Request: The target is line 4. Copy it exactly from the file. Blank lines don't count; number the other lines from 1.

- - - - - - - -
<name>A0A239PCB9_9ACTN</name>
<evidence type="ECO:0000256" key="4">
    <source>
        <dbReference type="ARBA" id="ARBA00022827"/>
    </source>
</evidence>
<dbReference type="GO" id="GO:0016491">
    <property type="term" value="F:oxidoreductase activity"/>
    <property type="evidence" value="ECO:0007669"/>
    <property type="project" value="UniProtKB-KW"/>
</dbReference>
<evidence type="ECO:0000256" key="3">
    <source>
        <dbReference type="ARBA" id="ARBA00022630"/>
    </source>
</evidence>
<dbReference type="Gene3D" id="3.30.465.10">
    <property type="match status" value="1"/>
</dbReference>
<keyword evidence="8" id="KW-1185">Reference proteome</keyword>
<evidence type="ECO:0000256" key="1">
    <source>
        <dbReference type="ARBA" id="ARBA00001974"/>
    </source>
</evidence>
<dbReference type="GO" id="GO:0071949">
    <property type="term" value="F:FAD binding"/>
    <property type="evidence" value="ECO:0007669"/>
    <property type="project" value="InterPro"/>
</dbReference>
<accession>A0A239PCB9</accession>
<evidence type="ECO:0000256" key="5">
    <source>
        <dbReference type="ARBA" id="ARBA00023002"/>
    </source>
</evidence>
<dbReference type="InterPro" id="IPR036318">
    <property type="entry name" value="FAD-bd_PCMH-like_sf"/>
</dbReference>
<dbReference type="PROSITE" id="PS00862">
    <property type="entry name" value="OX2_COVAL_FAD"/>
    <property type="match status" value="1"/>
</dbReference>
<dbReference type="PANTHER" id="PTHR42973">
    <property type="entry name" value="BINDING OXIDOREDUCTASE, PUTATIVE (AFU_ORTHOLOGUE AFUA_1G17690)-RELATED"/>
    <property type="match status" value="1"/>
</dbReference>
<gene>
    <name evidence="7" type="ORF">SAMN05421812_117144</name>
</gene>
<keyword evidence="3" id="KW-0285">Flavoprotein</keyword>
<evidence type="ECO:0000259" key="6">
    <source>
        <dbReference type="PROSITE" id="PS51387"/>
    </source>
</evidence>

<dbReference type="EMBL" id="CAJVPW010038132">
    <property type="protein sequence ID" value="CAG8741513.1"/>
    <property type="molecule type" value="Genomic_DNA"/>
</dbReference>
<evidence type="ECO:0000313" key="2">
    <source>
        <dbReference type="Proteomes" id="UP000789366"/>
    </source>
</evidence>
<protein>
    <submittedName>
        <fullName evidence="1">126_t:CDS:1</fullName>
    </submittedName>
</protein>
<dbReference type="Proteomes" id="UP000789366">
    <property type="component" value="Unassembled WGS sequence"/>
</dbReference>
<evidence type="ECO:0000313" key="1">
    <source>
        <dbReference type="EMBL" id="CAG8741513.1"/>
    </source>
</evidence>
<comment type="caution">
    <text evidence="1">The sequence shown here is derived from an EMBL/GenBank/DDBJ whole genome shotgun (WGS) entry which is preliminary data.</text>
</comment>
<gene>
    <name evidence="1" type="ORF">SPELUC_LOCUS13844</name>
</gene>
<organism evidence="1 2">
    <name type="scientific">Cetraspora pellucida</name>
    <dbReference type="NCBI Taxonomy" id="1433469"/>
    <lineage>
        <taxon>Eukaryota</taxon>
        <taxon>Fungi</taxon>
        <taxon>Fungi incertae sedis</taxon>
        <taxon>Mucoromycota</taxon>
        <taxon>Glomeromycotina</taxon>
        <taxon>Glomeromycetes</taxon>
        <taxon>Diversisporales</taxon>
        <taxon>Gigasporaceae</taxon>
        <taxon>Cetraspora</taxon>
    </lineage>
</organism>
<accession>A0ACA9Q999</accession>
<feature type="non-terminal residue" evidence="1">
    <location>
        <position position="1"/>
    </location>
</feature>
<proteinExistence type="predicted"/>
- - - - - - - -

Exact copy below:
        <dbReference type="ARBA" id="ARBA00022827"/>